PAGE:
21 Pages Posted: 13 Mar 2007 Last revised: 24 Oct 2008
Date Written: May 1, 2008
Most states now fund merit-based financial aid programs, the effects of which depend on how strongly students react to changes in college costs. I estimate such reactions using quasiexperimental aspects of a recent Massachusetts merit scholarship program intended to attract talented students to the state's public colleges. Despite its small monetary value, the Adams Scholarship induced 6% of winners to choose four-year public colleges instead of four-year private colleges, suggesting an elasticity of demand for public college enrollment above unity. Nonetheless, most funds flowed to students who would have enrolled in public colleges absent the scholarship and the aid had no effect on winners' overall college enrollment rate, which already exceeded 90%. Regression discontinuity estimates are larger than those from difference-in-difference specifications because winners with relatively low academic skill, and thus nearest the treatment threshold, reacted much more strongly to the price change than did highly skilled winners. Conditional on academic skill, low-income winners reacted similarly to their higher income peers, suggesting that previous research may have mistaken income heterogeneity for skill heterogeneity.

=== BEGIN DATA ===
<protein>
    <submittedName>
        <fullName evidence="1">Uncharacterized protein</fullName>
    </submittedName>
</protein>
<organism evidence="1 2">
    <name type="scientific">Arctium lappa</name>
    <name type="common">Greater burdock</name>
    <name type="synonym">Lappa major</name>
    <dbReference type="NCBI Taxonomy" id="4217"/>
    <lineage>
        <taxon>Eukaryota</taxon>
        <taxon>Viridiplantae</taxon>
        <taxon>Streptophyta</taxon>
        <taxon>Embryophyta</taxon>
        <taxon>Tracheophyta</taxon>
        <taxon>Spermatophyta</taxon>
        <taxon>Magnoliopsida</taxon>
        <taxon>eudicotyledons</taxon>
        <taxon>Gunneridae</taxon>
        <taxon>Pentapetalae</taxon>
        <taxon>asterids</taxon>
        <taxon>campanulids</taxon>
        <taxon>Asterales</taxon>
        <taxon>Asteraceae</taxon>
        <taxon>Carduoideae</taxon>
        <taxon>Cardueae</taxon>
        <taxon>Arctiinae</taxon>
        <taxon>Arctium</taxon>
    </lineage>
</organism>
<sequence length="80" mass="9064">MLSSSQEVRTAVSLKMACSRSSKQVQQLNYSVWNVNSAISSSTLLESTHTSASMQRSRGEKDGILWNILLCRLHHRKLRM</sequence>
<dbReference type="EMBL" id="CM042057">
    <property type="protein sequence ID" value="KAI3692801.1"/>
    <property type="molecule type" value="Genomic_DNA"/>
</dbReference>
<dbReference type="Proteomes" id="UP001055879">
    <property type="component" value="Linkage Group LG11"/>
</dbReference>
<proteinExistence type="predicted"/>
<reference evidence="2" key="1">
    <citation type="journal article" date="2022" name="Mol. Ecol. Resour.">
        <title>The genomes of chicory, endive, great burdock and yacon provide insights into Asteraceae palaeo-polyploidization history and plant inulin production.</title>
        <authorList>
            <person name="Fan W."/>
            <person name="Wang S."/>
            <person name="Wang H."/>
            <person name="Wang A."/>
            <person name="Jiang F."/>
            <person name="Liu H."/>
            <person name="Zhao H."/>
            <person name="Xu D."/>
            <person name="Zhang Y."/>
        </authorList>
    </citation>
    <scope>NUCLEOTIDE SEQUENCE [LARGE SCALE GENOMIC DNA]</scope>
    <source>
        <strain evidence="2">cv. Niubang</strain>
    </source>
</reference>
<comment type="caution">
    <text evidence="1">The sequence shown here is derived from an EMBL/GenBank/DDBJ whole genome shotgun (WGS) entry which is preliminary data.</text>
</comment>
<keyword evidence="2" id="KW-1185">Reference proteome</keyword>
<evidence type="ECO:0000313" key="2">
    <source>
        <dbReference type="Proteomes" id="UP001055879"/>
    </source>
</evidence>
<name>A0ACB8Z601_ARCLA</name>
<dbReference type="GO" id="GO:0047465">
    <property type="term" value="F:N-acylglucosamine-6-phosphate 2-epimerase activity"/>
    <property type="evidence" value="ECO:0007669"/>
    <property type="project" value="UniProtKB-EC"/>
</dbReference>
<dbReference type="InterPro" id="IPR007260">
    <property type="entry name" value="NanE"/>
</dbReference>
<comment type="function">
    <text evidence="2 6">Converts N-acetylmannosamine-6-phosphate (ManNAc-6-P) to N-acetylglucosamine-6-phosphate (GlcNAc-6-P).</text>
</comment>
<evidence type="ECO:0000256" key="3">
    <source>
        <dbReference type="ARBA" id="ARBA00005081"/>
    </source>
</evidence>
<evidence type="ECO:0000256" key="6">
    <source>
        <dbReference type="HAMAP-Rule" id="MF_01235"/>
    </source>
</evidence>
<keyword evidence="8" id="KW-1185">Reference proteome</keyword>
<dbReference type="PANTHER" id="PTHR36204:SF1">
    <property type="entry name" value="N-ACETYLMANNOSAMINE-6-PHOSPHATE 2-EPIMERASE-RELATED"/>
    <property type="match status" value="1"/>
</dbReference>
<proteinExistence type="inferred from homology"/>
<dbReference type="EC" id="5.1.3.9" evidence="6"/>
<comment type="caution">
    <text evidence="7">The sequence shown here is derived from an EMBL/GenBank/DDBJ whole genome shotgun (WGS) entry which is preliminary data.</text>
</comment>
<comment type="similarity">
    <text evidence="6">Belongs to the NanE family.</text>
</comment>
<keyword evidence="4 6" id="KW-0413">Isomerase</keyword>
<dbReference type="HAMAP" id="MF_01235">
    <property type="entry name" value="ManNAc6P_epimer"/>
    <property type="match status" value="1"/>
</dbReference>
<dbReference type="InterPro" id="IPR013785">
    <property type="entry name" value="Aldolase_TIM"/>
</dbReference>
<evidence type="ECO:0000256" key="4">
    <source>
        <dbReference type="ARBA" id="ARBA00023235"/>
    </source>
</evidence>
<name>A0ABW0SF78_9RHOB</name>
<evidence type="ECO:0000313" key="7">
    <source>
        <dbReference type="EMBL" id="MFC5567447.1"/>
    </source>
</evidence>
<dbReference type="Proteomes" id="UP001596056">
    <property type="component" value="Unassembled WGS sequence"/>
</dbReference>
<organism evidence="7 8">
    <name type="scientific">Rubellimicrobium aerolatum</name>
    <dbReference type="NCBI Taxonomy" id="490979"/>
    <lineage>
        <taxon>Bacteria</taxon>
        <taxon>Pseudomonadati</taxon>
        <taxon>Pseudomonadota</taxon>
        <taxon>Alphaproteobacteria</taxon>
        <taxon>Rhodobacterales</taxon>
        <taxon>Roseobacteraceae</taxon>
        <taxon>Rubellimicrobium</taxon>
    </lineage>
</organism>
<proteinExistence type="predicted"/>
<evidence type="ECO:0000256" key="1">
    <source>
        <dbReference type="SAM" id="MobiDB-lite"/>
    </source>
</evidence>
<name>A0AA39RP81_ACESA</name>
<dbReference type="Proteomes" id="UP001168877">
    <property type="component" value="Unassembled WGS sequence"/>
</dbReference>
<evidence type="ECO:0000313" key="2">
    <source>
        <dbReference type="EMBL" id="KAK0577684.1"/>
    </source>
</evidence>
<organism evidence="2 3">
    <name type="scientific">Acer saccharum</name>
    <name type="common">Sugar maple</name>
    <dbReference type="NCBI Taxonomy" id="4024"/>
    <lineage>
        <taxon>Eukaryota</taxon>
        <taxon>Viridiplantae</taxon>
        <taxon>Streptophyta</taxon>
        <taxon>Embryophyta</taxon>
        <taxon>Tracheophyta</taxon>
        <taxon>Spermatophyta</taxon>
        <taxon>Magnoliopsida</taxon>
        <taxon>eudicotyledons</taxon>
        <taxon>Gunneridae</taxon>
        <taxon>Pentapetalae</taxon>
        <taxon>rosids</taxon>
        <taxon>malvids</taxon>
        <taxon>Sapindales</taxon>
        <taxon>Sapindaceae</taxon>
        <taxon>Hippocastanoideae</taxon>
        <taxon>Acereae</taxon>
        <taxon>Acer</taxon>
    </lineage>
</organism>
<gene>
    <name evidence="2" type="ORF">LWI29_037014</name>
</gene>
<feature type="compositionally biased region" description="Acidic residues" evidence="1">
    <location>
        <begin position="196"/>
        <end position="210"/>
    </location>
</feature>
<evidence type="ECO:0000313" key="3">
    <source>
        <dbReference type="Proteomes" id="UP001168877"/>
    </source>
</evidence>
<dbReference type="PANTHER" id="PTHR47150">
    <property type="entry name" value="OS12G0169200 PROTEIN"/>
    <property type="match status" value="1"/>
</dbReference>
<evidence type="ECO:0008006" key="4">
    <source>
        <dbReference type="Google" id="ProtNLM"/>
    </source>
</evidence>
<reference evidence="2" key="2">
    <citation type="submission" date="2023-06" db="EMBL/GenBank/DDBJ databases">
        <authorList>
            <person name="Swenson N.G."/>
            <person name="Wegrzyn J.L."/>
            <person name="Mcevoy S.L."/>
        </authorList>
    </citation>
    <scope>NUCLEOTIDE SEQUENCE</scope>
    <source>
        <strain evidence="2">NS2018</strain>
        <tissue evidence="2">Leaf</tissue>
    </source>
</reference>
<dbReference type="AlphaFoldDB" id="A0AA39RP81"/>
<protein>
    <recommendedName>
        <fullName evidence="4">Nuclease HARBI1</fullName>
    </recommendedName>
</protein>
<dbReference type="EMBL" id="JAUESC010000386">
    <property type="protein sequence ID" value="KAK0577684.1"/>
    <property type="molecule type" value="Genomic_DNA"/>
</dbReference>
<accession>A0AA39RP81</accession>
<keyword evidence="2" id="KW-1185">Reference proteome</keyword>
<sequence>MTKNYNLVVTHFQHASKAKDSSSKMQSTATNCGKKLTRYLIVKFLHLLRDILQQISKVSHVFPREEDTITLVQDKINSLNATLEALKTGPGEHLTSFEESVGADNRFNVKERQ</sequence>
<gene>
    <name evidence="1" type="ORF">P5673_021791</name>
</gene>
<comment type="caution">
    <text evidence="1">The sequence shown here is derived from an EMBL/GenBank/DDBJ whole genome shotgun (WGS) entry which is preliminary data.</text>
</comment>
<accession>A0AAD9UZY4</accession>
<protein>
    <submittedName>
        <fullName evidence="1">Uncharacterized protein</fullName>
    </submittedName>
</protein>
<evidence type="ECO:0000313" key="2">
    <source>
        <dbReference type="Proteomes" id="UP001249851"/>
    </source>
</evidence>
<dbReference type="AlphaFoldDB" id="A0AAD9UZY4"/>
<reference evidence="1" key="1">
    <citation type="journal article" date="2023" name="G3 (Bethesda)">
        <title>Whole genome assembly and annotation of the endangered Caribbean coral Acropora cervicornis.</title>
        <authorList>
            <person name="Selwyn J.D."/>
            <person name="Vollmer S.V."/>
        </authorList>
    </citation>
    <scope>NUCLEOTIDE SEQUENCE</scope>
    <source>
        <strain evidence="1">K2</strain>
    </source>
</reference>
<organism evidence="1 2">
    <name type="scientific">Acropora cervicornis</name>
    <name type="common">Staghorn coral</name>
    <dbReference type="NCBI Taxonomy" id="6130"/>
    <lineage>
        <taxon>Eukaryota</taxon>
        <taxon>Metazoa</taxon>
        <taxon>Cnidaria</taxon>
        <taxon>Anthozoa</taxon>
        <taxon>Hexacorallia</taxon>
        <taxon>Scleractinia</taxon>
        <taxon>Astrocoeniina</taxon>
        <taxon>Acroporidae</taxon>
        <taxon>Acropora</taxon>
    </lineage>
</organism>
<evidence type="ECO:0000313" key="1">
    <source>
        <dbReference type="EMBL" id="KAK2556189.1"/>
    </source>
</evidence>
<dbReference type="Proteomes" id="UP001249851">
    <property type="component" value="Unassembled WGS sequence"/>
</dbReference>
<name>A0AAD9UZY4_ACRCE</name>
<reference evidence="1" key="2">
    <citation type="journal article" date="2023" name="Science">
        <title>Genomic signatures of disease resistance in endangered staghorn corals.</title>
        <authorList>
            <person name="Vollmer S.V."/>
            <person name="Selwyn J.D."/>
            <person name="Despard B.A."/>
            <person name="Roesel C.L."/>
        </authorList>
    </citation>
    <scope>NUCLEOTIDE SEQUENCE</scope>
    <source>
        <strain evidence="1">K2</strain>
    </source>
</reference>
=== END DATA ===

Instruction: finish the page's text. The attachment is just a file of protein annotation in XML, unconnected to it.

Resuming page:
Keywords: financial aid, merit scholarships, college choice, regression discontinuity
JEL Classification: I20, I22, I28
Suggested Citation: Suggested Citation
Goodman, Joshua, Who Merits Financial Aid?: Massachusetts' Adams Scholarship (May 1, 2008). Journal of Public Economics, Vol. 92, No. 10, 2008. Available at SSRN: https://ssrn.com/abstract=969363 or http://dx.doi.org/10.2139/ssrn.969363